Planet Four: Terrains -- Discovery of araneiforms outside of the South Polar layered deposits


We present the results of a systematic mapping of seasonally sculpted terrains on the South Polar region of Mars with the Planet Four: Terrains (P4T) online citizen science project. P4T enlists members of the general public to visually identify features in the publicly released Mars Reconnaissance Orbiter Context Camera (CTX) images. In particular, P4T volunteers are asked to identify: (1) araneiforms (including features with a central pit and radiating channels known as spiders'); (2) erosional depressions, troughs, mesas, ridges, and quasi-circular pits characteristic of the South Polar Residual Cap (SPRC) which we collectively refer to as Swiss cheese terrain', and (3) craters. In this work we present the distributions of our high confidence classic spider araneiforms and Swiss cheese terrain identifications in 90 CTX images covering 11% of the South polar regions at latitudes $łeq$ −75° N. We find no locations within our high confidence spider sample that also have confident Swiss cheese terrain identifications. Previously spiders were reported as being confined to the South Polar Layered Deposits (SPLD). Our work has provided the first identification of spiders at locations outside of the SPLD, confirmed with high resolution HiRISE (High Resolution Imaging Science Experiment) imaging. We find araneiforms on the Amazonian and Hesperian polar units and the Early Noachian highland units, with 75% of the identified araneiform locations in our high confidence sample residing on the SPLD. With our current coverage, we cannot confirm whether these are the only geologic units conducive to araneiform formation on the Martian South Polar region. Our results are consistent with the current CO2 jet formation scenario with the process exploiting weaknesses in the surface below the seasonal CO2 ice sheet to carve araneiform channels into the regolith over many seasons. These new regions serve as additional probes of the conditions required for channel creation in the CO2 jet process.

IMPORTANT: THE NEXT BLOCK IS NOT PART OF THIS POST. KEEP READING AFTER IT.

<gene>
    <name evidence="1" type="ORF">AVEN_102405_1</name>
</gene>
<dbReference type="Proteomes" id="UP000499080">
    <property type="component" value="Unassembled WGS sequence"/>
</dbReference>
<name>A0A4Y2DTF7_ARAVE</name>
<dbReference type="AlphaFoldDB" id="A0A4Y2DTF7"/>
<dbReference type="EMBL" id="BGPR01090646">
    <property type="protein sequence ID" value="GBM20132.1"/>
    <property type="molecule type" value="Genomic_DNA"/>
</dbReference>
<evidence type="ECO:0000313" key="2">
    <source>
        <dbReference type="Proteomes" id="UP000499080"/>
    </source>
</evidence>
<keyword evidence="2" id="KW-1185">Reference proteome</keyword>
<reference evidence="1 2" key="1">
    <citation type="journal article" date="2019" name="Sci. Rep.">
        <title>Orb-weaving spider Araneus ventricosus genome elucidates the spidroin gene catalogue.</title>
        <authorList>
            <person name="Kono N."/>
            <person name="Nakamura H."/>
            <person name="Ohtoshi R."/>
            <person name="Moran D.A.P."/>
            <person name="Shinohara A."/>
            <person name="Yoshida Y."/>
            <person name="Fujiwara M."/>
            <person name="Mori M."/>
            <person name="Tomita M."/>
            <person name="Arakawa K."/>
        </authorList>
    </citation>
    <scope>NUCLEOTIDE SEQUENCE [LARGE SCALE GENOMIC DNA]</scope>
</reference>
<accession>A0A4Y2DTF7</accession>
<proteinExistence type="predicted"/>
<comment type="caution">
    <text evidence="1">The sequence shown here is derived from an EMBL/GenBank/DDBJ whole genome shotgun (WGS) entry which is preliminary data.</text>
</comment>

Michael Aye
Michael Aye
Research Scientist in Planetary Science

My research interests include remote sensing of surfaces, related machine learning studies and open source software.